John Ward’s top 10 go-to comic books and graphic novels

True North Country Comics presents John Ward’s top 10 go-to comic books and graphic novels.

John is a writer of film, TV, comics and prose, and creator of the 49 degrees north writers podcast. He also has a PhD in String Theory and studied string theory in the early universe and gauge-gravity duality. Relevant to this podcast, is John’s work as a writer on a variety of comic book projects including Dark Fragments, Death of the Horror Anthology, Scratcher, Ultrabot Go Go Go! and more. Earlier this year, he published the first issue of his crime/sci-fi comic Acausal via Kickstarter.

Here (in no particular order) are John Ward’s top 10 go-to comic books and graphic novels:

From Hell  – written by Alan Moore, art by Eddie Campbell
“What can you say about this haunting examination of Jack the Ripper? It’s sheer genius.” 

Sparks: an urban fairytale – by Lawrence Marvit
“I was given this book by my Offbeats co-creator Tom Sacchi, and I love it. It’s the story of a Jo, a lonely young woman who builds a robot – who subsequently comes to life. Jo reaches the robot about the ways of the world, and their friendship turns into an exploration of life and its meaning.” 

Kill or be killed – written by Ed Brubaker, art by Sean Phillips, colours by Elizabeth Breitweiser
“A smart an inventive thriller driven by an unreliable narrator. I’m a big fan of Brubaker and Phillips as creators and will pick up anything that has their names on it – but this one is a particular favourite.” 

Where We Live  – Anthology curated by J. H. Williams III and Wendy Wright-Williams
“There are so many great anthologies out there, but this one really stuck with me. Created to support the survivors of the Las Vegas shooting, this book is full of incredible stories examining the issue of guns from multiple perspectives.” 

Daredevil: Born Again – written by Frank Miller, pencils by David Mazzucchelli, colours by Christie Scheele and Richmond Lewis, lettered by Joe Rosen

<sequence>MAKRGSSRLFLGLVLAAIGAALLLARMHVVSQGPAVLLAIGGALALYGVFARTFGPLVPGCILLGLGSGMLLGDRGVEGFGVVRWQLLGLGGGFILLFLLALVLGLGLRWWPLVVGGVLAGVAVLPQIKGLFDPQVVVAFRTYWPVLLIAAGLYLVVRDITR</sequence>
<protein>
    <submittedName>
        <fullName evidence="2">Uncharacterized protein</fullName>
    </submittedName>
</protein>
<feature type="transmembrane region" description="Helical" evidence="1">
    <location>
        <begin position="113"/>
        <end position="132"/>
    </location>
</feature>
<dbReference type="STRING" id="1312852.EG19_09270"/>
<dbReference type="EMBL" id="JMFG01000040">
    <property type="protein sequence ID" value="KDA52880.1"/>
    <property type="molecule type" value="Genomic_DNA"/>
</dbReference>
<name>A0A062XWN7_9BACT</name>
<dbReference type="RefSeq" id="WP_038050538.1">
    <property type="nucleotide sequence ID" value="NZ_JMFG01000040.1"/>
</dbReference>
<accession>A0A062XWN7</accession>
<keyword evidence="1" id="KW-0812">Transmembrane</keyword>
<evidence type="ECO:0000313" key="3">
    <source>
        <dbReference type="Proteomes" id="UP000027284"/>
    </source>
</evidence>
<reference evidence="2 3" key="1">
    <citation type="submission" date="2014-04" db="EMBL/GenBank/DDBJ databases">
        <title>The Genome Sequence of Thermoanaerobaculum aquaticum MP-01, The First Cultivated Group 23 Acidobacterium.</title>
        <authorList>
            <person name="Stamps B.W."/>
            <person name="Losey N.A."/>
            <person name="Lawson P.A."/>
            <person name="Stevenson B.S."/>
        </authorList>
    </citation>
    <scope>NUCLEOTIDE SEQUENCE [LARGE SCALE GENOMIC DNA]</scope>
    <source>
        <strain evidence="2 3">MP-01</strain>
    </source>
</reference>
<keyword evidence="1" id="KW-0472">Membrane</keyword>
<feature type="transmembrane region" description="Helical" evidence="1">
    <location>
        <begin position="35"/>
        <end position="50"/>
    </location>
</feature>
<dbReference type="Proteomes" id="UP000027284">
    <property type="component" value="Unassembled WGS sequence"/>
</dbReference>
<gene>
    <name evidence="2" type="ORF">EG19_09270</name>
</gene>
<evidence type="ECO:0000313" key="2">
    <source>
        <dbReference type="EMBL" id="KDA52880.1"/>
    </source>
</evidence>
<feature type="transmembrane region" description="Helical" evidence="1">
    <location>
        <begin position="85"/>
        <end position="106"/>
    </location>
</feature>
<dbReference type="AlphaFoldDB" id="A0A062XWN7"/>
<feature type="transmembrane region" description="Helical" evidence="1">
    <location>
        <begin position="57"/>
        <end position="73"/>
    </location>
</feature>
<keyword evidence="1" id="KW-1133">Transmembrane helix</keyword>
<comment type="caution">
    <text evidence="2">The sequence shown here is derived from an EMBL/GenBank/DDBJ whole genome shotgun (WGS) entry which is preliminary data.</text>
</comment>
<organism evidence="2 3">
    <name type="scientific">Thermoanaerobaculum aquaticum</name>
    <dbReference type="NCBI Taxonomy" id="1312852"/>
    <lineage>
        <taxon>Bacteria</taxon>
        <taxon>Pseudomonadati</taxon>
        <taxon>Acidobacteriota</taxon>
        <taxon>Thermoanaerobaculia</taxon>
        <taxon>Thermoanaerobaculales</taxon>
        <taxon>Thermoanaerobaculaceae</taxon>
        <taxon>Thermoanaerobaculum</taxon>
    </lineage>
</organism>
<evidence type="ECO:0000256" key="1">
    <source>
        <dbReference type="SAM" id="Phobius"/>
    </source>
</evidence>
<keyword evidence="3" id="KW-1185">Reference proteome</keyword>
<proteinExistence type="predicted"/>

“Everyone has their favourite Big Two superhero and Daredevil is mine, and this story is a classic I keep coming back to time and again.”

Daredevil: Wake Up  – written by Brian Michael Bendis, pencils by David Mack, inks by Mark Morales and Pond Scum, colours by Richard Isanove, lettered by RS and Comicraft 
“I think this may was the first Daredevil book I ever read and it’s one of my favourites. The entire team deliver a heart-breaking story as Daredevil tries to help a young survivor of abuse come to terms with an impossible trauma. The art in this book is beautiful and distinctive, but absolutely crucial to the storytelling.” 

Black Hole – by Charles Burns
“A beautiful and weird book set in 1970’s Seattle. An unusual coming of age story set against the backdrop of an STI that causes young people to mutate. The art is superb, and the heavy use of ink helps create a dark mood and tone which beautifully contrasts the hopeful ‘light’ pages set at the beach.” 

Kabuki: Circle of Blood – by David Mack
“The entire series is well worth checking out, but Circle of Blood is a stand-out for me. The book showcases David Mack’s poetic storytelling and somehow manages to balance quiet internal moments with thrilling and revelatory action.” 

V for Vendetta – written by Alan Moore, art by David Lloyd, colours by David Lloyd, Steve Whitaker, and Siobhan Dodds, lettered by Jenny O’Connor, Steve Craddock, and Elitta Fell
“This is one of those books that seems to grow more relevant over time. It’s a nasty, and unsettling vision of a future not far removed from our own.”

Y: The Last Man – written by Brian K  Vaughn, pencils by Pia Guerra and Goran Sudžuka, inked by José Marzán Jr., and Goran Sudžuka, colours by Pamela Rambo and Zylonol, lettered by Clem Robins
“An epic series following Yorick Brown – the last man – and his monkey, Ampersand, following a plague that killed every other creature with a Y chromosome. The book explores this interesting and unique world through a number of interesting themes and perspectives and tackles gender, politics, culture and identity in interesting and unexpected ways. Yorick is an interesting and deeply flawed character who starts out selfish and ignorant but matures (somewhat) over the entire run, with the support of the mysterious Agent 355 and the talented Dr. Allison Mann.”

You can discover more about John on Twitter at @arbutus_films and online at

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